It's a truly international topic of discussion: what can and should the world do about climate change?
Like many nations, Australia faces hotter summers, more droughts, rising tides and a significant impact on its ecology.
Larissa Baldwin, national coordinator of youth climate group Seed, says the country's Indigenous communities will bear the brunt.
And she believes their voices aren't being given enough attention.
"I don't think we have been given enough of a say, when you look at Indigenous communities around the world we're already being impacted by climate change right now. We're also on the forefront of fossil fuel extraction in Australia, and I think for a lot of us - we've had to send people over to Paris to actually get in front of our world leaders and say 'hey you need to listen to us'."
For 12 days Paris will be the centre of discussions designed to result in a global consensus on climate change.
Indigenous communities from around the world are also attending, from countries including Brazil, the United States, Papua New Guinea and Canada.
Ms Baldwin says the situation in some areas is more urgent than others, but worries this could actually be used against them.
"It's not good enough that some communities will be impacted worse than others. If you're talking about the Pacific Islands you're talking about people losing their homes, people having to move away from where their culture is, where they've beenâ¦throughout their family's history. It's not about, some people yes are going to be impacted more, but it's like the people who are going to be impacted more have contributed least to this problem, and that's where we talk about this being a justice issue that's not fair. And it's not fair to bully those nations into agreeing to lower targets because they're going to need so much humanitarian aid to get through this."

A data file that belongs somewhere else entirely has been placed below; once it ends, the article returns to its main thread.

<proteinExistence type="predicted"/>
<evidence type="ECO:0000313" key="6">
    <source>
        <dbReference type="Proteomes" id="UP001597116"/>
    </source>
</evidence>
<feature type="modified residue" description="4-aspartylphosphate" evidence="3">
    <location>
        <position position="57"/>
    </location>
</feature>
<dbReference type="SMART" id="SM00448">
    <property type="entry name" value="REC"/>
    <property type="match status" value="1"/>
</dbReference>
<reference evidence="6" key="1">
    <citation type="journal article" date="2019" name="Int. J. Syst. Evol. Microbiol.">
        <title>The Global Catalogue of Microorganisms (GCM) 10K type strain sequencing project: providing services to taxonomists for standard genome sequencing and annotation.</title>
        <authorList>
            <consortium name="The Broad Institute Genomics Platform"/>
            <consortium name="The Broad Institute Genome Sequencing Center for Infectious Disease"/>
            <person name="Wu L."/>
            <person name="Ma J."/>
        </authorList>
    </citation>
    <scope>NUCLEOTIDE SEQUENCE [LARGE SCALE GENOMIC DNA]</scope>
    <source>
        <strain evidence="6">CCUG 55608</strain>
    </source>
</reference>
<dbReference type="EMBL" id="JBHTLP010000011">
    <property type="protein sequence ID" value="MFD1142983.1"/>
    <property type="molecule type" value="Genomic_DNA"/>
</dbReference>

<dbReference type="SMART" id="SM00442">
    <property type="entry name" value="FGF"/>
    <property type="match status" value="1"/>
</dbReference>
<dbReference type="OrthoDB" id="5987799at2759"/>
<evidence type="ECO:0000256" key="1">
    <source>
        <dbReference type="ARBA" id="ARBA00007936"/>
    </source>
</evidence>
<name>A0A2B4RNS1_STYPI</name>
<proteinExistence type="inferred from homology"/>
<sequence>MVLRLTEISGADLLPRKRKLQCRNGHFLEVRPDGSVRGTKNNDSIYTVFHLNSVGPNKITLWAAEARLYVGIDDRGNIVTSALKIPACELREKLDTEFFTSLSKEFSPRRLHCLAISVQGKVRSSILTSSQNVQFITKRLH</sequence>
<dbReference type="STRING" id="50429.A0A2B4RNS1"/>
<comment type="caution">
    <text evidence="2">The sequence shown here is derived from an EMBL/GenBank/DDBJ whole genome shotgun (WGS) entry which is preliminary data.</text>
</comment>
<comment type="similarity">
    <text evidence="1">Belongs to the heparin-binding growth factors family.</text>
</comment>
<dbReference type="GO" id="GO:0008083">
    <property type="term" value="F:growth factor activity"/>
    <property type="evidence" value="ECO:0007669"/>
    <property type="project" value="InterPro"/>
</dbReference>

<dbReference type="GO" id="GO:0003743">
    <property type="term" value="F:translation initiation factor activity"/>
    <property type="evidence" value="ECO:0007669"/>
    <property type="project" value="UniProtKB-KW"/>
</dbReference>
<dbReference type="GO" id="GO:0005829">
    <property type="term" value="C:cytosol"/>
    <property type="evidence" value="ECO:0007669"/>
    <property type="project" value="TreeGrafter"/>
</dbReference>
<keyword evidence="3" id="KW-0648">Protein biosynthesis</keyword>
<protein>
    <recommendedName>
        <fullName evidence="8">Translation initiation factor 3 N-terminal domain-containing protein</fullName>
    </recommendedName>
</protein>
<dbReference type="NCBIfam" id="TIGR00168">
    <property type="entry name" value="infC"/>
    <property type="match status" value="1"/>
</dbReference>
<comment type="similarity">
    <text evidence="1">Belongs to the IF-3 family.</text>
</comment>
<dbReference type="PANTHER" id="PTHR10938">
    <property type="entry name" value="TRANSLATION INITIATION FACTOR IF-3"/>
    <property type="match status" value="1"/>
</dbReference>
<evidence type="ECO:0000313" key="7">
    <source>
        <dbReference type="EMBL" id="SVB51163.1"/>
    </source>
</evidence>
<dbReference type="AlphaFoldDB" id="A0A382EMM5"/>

West Australian Indigenous association, the Kimberley Land Council has sent a group of representatives to the conference.
The Council's CEO, Nolan Hunter, warns that Indigenous communities shouldn't be undervalued.
"We're here meeting with different stakeholders - really we're trying to raise the issue of the role of Indigenous people in climate change mitigation. The simple formula is that five percent or six percent of the world's Indigenous peoples have stewardship of a quarter of the global landmass, which accounts for 80 percent of the world's biodiversity. In terms of the effects of climate change, the remote areas, mostly where Indigenous peoples are living, will feel the impact first, around temperature changes, effects to the environment around their lands, the biodiversity, endangered species, you name it, a whole range of things."
While Mr Hunter agrees that the effects will be disproportionate, he doesn't see the point in naming and shaming the worst carbon offenders.
He prefers to concentrate on how Indigenous people can help in mitigating global warming.
This includes passing on knowledge from projects such as reducing the emissions from wildfires by conducting early season controlled burns.